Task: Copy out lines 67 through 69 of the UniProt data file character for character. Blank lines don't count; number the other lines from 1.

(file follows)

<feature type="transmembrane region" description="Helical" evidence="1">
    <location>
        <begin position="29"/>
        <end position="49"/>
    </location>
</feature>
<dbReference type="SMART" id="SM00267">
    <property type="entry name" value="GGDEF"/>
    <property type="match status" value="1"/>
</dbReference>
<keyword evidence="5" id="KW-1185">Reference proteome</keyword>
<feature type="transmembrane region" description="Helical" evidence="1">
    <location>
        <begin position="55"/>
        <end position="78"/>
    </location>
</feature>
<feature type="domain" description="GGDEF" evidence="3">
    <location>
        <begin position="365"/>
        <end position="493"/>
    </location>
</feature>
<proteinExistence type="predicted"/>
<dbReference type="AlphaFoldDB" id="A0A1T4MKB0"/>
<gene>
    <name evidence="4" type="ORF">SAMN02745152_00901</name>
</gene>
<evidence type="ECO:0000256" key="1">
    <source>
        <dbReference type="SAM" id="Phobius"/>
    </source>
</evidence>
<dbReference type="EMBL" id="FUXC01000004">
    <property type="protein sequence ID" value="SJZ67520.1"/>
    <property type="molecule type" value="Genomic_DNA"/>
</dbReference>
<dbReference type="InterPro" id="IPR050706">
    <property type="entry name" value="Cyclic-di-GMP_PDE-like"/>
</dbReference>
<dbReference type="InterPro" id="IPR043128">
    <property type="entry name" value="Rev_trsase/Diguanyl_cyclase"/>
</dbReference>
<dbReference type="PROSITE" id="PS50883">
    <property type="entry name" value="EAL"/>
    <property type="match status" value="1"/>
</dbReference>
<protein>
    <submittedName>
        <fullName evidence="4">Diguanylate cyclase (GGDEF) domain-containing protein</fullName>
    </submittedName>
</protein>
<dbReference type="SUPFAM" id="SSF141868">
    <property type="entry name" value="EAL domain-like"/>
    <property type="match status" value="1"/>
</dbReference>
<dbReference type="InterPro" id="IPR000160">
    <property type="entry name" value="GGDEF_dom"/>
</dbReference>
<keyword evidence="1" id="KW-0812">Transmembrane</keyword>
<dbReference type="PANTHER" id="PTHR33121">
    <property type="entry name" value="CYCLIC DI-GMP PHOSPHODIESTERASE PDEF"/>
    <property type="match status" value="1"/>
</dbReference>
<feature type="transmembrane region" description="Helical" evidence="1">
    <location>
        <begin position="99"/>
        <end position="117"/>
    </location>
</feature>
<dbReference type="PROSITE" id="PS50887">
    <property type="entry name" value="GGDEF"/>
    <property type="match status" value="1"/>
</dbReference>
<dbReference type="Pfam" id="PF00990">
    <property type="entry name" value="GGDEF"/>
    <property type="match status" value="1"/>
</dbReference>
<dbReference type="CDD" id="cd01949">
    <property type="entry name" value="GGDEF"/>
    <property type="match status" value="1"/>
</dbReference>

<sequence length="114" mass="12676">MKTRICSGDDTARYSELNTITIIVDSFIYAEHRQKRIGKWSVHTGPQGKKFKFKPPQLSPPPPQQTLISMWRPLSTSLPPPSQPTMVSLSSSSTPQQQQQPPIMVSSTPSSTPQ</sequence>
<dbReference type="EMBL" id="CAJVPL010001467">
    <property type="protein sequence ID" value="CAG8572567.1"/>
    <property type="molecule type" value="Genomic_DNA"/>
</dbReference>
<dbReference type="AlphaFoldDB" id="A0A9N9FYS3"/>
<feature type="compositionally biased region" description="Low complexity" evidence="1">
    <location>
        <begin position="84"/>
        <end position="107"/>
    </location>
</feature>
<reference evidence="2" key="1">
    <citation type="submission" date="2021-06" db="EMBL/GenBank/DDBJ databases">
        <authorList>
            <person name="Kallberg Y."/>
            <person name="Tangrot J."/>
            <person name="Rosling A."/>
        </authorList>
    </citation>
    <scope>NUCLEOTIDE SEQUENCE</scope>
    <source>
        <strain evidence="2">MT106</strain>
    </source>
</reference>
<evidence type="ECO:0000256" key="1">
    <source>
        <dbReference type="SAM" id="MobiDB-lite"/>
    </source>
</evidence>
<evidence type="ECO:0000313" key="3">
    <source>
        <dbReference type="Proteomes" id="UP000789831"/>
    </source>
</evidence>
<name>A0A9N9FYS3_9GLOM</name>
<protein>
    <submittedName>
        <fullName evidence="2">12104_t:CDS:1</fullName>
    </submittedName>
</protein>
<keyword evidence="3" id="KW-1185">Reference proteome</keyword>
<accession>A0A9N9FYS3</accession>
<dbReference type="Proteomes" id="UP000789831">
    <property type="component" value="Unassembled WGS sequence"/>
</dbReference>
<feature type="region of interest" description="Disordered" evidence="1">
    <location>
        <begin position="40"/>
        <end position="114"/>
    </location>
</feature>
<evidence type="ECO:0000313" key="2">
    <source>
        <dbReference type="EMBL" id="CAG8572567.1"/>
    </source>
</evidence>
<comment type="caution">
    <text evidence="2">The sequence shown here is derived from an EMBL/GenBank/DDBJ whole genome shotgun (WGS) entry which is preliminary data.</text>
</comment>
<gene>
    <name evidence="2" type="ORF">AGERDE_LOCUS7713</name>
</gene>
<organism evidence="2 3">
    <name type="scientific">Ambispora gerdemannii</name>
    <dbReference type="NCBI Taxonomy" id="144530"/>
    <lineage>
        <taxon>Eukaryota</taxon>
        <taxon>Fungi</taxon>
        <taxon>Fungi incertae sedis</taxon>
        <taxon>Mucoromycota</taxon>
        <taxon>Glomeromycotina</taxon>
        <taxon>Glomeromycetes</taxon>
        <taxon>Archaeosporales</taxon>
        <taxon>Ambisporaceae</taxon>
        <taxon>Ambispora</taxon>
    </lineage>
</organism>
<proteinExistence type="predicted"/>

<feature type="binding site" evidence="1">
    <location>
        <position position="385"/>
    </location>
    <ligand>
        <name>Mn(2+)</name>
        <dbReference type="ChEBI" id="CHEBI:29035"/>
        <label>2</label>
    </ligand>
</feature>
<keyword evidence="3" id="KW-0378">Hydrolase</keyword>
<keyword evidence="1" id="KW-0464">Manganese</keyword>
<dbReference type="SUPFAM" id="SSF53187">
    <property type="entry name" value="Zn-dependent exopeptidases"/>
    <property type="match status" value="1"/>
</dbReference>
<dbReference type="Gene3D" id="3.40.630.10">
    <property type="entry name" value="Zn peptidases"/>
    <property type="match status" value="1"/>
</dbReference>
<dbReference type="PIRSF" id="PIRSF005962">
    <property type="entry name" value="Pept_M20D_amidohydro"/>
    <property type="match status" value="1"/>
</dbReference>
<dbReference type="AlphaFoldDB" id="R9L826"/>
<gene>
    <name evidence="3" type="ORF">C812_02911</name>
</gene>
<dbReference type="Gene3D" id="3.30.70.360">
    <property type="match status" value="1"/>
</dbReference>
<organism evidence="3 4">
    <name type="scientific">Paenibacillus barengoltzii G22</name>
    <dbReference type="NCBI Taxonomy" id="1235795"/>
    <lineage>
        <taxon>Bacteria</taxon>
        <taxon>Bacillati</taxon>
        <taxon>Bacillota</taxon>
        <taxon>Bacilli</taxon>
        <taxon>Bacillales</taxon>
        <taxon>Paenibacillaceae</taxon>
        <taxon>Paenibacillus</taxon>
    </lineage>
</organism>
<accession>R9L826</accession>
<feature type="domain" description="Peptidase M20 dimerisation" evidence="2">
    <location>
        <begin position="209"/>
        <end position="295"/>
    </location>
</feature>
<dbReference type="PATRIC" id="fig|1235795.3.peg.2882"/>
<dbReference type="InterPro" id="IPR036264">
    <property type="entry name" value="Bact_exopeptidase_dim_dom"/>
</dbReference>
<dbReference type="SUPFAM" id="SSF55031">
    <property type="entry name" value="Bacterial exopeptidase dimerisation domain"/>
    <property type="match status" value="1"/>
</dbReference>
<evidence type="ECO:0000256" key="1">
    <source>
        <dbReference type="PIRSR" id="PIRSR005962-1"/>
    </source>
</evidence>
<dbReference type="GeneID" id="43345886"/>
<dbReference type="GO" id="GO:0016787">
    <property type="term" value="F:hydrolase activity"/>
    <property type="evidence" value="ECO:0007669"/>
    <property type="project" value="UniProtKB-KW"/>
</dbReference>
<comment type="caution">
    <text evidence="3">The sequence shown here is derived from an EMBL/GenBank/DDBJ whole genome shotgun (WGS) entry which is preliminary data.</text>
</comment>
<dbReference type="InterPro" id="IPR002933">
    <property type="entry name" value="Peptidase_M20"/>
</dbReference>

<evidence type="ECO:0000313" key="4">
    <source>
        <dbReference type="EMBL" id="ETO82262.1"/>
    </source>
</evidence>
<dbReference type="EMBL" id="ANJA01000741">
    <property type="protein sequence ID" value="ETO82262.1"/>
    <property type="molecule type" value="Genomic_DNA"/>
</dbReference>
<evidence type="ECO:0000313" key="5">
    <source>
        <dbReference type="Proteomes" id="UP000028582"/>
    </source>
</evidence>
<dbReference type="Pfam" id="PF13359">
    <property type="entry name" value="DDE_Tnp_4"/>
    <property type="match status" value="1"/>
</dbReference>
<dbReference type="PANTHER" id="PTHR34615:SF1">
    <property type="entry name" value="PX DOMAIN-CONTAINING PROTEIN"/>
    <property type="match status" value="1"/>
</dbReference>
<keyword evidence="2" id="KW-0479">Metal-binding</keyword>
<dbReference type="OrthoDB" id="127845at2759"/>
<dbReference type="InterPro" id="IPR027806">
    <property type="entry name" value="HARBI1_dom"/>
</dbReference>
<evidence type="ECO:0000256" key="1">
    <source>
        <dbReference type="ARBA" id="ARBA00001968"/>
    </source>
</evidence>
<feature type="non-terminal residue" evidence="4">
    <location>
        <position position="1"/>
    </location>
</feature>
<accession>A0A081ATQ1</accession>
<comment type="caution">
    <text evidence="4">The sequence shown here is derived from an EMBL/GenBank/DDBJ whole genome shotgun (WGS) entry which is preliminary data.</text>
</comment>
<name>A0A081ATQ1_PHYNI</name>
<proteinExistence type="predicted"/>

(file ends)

        <begin position="99"/>
        <end position="117"/>
    </location>